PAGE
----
Um, that’s a tall order to replicate virtually.

As the pandemic raged, widespread lockdowns and the resulting isolation devastated our lifestyle. Due to pervasive cigar lounge closings coupled with the shutdown of all relevant indoor and outdoor spaces, many cigar smokers of all stripes felt their passion stifled as they struggled to find ways to reconnect. But what I observed over the last year and a half is that my fellow cigar smokers did carve out ways to unite and stay connected. Were they perfect? No. Were these efforts as satisfying as meeting in person? Maybe not.

But in a world of uncertain times and a seemingly endless cacophony of bad news, many of us found light in the various ways we could get together to reconnect and even find reasons to celebrate. What follows are some of the ways we found to escape our mundane, albeit temporary realities.


Facebook & Instagram Live are great ways to connect with cigar lovers, especially if you belong to some of the many Facebook groups. Need something a little more spontaneous, plan a Live stream with some of your compadres or crash one that someone else started. I hate to admit it, but on one Fall night on the back patio lubricated with a few tumblers of Monkey Shoulder, even yours truly succumbed to crashing an Instagram Live stream put on by a popular pair of cigar podcast guys. Yeah, try fat fingering B-L-A-C-K L-A-B-E-L T-R-A-D-I-N-G C-O-M-P-A-N-Y on your iPhone in response to the innocuous, “what are you smoking tonight?” before realizing you could have just typed, “BLTC”. WARNING: when there’s whiskey involved, there’s a bit of learning curve.


All you need is a smartphone/computer/tablet, a few cigars, a drink or three and friends (or at least one or more likeminded herfers). There’s a number of platforms that offer video conferencing but Zoom seems to be a favorite and it’s free for meeting with folks under a certain head count. You can have fun with backgrounds, and you might have noticed some screen shots of virtual herfs posted to Instagram and Facebook. It’s the next best thing to hanging with the gang from the lounge in person discussing the issues of the day.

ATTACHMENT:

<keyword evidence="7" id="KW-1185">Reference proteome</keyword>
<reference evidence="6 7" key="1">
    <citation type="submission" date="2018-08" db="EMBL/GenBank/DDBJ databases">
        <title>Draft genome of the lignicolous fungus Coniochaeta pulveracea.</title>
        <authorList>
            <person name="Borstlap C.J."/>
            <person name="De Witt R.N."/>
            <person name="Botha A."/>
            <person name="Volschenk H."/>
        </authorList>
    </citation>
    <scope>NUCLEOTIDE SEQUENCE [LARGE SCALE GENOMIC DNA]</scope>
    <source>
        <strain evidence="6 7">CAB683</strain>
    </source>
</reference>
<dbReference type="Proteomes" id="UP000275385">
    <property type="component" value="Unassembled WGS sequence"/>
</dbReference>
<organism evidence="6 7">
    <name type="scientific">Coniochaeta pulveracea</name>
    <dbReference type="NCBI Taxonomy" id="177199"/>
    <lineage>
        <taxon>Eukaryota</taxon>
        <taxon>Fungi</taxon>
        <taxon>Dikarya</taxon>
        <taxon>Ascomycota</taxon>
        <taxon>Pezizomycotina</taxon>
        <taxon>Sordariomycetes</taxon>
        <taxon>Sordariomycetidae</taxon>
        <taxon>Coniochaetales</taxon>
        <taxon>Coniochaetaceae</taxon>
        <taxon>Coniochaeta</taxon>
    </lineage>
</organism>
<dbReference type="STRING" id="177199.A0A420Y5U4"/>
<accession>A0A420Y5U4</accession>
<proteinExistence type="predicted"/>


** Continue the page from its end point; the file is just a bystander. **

One issue many businesses across the world struggled with was how to adapt to the changing landscape from in-person to virtual interactions. Brick and mortar tobacconists who also sported online stores saw record sales in 2020 while many without were forced to shudder their humidors, and lounges. Some for good. Those with an online presence had distinct advantages and know-how and instinctively took it to the next level. Curb-side service was a great alternative for many, but it didn’t rank high on the whole reconnecting schtick. Many grassroots tobacconists tried to keep things rocking with virtual herfs for their customers, but larger chains, like Abe Debabneh’s Smoke Inn, supercharged the idea with full-blown shows offered on Facebook Live and YouTube, including his annual The Great Smoke.


Hop on any social media site and you’re bound to discover a dizzying array of cigar-related groups and clubs. On Instagram in particular they’re easy to spot as most sport unique, colorful logos which are often featured in user’s posts in the form of decals, patches and even coins. Access to the clubs is as varied as the clubs themselves, but you’ll find the process in most straightforward and others, like the Distinguished Ruffians, that add a little entertainment to the membership schtick. You’ll find clubs large and small and some that span different countries outside the US like Australia, Canada, Germany and the UK. Others, like the Ash Hole Cigar Club, have chapters throughout the US as well as a leadership structure. One thing’s for sure, there’s no shortage of pride when “patch checks” are called and it seems to becoming more and more popular to join multiple clubs which should help to keep you busy and connected. Or, you can just launch a new club of your own.


One digital aspect of the cigar universe that seemed to take off during the height of the pandemic were podcasts. Sure, there were a few popular, pre-COVID podcasts like the Hot Ticket Podcast and even radio shows such as the The Cigar Authority that already enjoyed a healthy following, but a number of enterprising cigar lovers who had something to say took advantage of the lockdowns and fired up their own cigar cause, many of which are flourishing today. When you can’t find them on iTunes, Spotify or Anchor, you can join a number of these audio jockeys and bloggers, like the Cigar Pulpit duo, who also like to “go live” on various social media sites adding another layer for virtual interaction. The AshHoles are another popular podcast bunch as is a relative newcomer, the Cigar Talk Podcast. There’s never been a better time to start one of your own!

Clearly this is not an exhaustive list of what us wandering cigar lovers can conjure to occupy our time, but this short list seems to offer a fistful of potential good times for most of us. I think the folks over at Cigar Dojo sum it up best when they remind us to “never smoke alone”, which is sage advice regardless of circumstances. While some of us have begun to shed our masks and are able to enjoy and prioritize a variety of in-person activities again, I don’t think these simple but powerful ways to connect virtually with the Cigarverse will fade away, on the contrary. Nonetheless, it’s crystal clear that when it comes to connecting with fellow SOTLs and BOTLs, the cigar community will find a way. – In Fumo Pax!